Much of the debate about the implications of the Belt and Road revolves around the question of whether China will export its industrial overcapacity, thus dumping steel and other commodities onto global markets and fueling trade tensions. But the export of engineering standards is, to my mind, the more powerful long-term implication. There are simply not enough projects in Kazakhstan, Indonesia, and farther afield to soak up all of China’s industrial overcapacity. The eventual solution to that problem lies at home in China, not abroad. But technical standard setting could be the most far-reaching legacy of the Belt and Road for Chinese firms—one that Marco Polo could scarcely have imagined.
To put all this bluntly, the United States (and Europe, for that matter) had best wake up to these facts, and soon. China did not invent connectivity in Asia. But, increasingly, Americans are bystanders to these developments.
Economically, US firms are mostly absent from Central Asia, are missing in action from nearly all of South Asia with the exception of India, and are at considerable risk of irrelevance in mainland Southeast Asia with the exception of Vietnam, including even in Thailand where US firms once played such a central role.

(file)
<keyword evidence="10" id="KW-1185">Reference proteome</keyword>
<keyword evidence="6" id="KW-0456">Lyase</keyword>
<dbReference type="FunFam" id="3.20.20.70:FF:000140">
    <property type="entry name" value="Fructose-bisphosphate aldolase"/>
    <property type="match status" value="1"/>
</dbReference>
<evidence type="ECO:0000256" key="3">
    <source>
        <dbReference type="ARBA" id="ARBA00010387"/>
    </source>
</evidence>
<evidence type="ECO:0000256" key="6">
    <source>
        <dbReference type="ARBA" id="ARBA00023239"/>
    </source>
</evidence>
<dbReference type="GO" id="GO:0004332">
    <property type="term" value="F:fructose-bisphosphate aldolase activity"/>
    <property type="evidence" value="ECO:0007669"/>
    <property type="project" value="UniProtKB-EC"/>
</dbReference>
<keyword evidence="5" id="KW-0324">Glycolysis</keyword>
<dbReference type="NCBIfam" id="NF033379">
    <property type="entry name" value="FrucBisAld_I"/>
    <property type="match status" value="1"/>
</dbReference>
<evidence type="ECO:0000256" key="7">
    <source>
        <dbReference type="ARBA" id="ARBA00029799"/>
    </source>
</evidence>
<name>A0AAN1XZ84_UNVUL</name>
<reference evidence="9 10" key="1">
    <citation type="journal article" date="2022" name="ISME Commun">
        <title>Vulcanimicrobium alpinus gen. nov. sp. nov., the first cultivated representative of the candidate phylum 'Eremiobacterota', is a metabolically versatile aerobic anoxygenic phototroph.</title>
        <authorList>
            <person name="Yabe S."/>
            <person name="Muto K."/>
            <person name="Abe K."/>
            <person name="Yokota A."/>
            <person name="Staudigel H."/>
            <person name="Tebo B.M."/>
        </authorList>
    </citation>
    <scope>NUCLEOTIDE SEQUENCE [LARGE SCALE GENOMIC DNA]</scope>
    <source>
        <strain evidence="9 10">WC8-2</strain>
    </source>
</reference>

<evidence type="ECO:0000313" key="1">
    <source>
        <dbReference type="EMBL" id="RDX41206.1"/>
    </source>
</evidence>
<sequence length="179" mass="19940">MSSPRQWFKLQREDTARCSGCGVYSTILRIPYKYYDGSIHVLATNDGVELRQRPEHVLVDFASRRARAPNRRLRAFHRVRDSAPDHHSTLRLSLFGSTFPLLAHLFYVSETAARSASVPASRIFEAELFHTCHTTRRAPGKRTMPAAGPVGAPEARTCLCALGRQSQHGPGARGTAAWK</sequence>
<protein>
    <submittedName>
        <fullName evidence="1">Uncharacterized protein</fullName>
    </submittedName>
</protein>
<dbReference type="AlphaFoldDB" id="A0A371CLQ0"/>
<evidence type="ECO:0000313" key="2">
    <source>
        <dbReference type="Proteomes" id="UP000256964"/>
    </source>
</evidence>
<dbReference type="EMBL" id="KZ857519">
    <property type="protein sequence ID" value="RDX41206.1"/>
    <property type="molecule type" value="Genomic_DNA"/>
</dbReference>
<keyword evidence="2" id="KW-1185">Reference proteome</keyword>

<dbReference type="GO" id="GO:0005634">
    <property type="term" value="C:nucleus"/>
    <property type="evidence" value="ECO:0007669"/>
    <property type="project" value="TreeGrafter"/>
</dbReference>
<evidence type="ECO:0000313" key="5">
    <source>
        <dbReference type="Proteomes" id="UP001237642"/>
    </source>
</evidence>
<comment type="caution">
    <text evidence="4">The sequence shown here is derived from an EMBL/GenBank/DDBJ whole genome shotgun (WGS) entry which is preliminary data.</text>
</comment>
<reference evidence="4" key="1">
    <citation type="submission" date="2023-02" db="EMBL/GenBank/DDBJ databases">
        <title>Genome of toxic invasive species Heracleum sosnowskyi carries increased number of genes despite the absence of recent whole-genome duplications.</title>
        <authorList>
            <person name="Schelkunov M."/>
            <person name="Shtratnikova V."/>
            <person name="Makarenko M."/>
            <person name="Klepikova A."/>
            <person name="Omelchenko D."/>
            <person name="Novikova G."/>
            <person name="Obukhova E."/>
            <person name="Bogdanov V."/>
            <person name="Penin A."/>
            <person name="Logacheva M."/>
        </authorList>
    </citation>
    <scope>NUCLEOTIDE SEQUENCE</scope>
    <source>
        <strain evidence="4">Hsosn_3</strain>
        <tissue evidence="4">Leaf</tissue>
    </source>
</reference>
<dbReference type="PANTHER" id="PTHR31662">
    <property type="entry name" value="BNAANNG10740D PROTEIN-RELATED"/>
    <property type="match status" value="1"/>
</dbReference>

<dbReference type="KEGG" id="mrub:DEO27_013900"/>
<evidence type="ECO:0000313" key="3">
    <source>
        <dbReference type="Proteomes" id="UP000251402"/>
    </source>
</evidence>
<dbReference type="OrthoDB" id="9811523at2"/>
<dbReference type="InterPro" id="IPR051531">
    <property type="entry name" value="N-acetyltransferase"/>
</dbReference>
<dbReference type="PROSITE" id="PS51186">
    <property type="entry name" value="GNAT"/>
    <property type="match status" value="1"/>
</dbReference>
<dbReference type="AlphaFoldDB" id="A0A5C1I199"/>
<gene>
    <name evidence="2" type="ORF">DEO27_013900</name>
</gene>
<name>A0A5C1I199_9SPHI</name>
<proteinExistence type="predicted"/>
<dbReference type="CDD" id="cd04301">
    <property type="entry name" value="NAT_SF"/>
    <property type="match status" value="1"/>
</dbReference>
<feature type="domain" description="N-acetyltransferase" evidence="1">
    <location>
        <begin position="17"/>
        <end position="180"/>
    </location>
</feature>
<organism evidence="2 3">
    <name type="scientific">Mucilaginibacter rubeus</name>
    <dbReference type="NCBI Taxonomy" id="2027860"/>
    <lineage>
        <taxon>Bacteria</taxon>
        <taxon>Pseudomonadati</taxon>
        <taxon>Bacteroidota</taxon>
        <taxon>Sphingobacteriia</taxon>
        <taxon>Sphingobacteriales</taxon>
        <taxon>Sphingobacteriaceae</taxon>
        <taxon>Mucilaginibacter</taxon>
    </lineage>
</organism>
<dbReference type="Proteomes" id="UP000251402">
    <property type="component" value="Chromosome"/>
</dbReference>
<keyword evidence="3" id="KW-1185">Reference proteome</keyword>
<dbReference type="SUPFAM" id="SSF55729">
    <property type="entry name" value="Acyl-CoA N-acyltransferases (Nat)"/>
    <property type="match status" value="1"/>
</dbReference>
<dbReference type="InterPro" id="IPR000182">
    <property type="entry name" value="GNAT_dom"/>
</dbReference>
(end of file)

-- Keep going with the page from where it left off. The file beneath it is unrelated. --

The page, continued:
As Asia becomes more integrated, therefore, the United States may become progressively less relevant. As I argued in a 2011 essay (note: written two years before there was a Belt and Road):
Gradually, but inexorably, the region is becoming more Asian than “Asia-Pacific,” especially in its economic and financial arrangements; more continental than subcontinental, as East and South Asia become more closely intertwined; and, in its continental west, more Central Asian than Eurasian, as China develops its western regions and five former Soviet countries rediscover their Asian roots.
Except as a security balancer in East Asia, the United States is becoming less relevant across Asia writ large in relative terms, especially with respect to trade and capital flows. And on connectivity and transit issues, at least, Washington has been asleep at the switch for over a decade.